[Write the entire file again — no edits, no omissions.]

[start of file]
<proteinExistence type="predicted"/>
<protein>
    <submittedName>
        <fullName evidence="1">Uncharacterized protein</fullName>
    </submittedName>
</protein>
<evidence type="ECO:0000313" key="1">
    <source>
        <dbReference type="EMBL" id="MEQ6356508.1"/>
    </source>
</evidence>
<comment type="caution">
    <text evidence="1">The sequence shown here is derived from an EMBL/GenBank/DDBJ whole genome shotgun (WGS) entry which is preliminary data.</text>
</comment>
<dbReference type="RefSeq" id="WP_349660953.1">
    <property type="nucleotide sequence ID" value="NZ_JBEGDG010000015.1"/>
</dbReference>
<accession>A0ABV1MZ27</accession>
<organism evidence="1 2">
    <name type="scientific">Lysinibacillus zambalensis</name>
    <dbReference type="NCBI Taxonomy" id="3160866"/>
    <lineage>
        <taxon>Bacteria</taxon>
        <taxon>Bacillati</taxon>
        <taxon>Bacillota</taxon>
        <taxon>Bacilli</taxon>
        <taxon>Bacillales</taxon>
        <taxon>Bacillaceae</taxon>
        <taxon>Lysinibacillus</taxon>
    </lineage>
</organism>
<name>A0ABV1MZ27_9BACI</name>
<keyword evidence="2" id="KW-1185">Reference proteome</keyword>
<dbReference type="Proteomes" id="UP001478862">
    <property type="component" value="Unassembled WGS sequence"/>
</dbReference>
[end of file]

<proteinExistence type="predicted"/>
<protein>
    <submittedName>
        <fullName evidence="1">Uncharacterized protein</fullName>
    </submittedName>
</protein>
<evidence type="ECO:0000313" key="1">
    <source>
        <dbReference type="EMBL" id="MEQ6356508.1"/>
    </source>
</evidence>
<comment type="caution">
    <text evidence="1">The sequence shown here is derived from an EMBL/GenBank/DDBJ whole genome shotgun (WGS) entry which is preliminary data.</text>
</comment>
<dbReference type="RefSeq" id="WP_349660953.1">
    <property type="nucleotide sequence ID" value="NZ_JBEGDG010000015.1"/>
</dbReference>
<accession>A0ABV1MZ27</accession>
<organism evidence="1 2">
    <name type="scientific">Lysinibacillus zambalensis</name>
    <dbReference type="NCBI Taxonomy" id="3160866"/>
    <lineage>
        <taxon>Bacteria</taxon>
        <taxon>Bacillati</taxon>
        <taxon>Bacillota</taxon>
        <taxon>Bacilli</taxon>
        <taxon>Bacillales</taxon>
        <taxon>Bacillaceae</taxon>
        <taxon>Lysinibacillus</taxon>
    </lineage>
</organism>
<name>A0ABV1MZ27_9BACI</name>
<keyword evidence="2" id="KW-1185">Reference proteome</keyword>
<dbReference type="Proteomes" id="UP001478862">
    <property type="component" value="Unassembled WGS sequence"/>
</dbReference>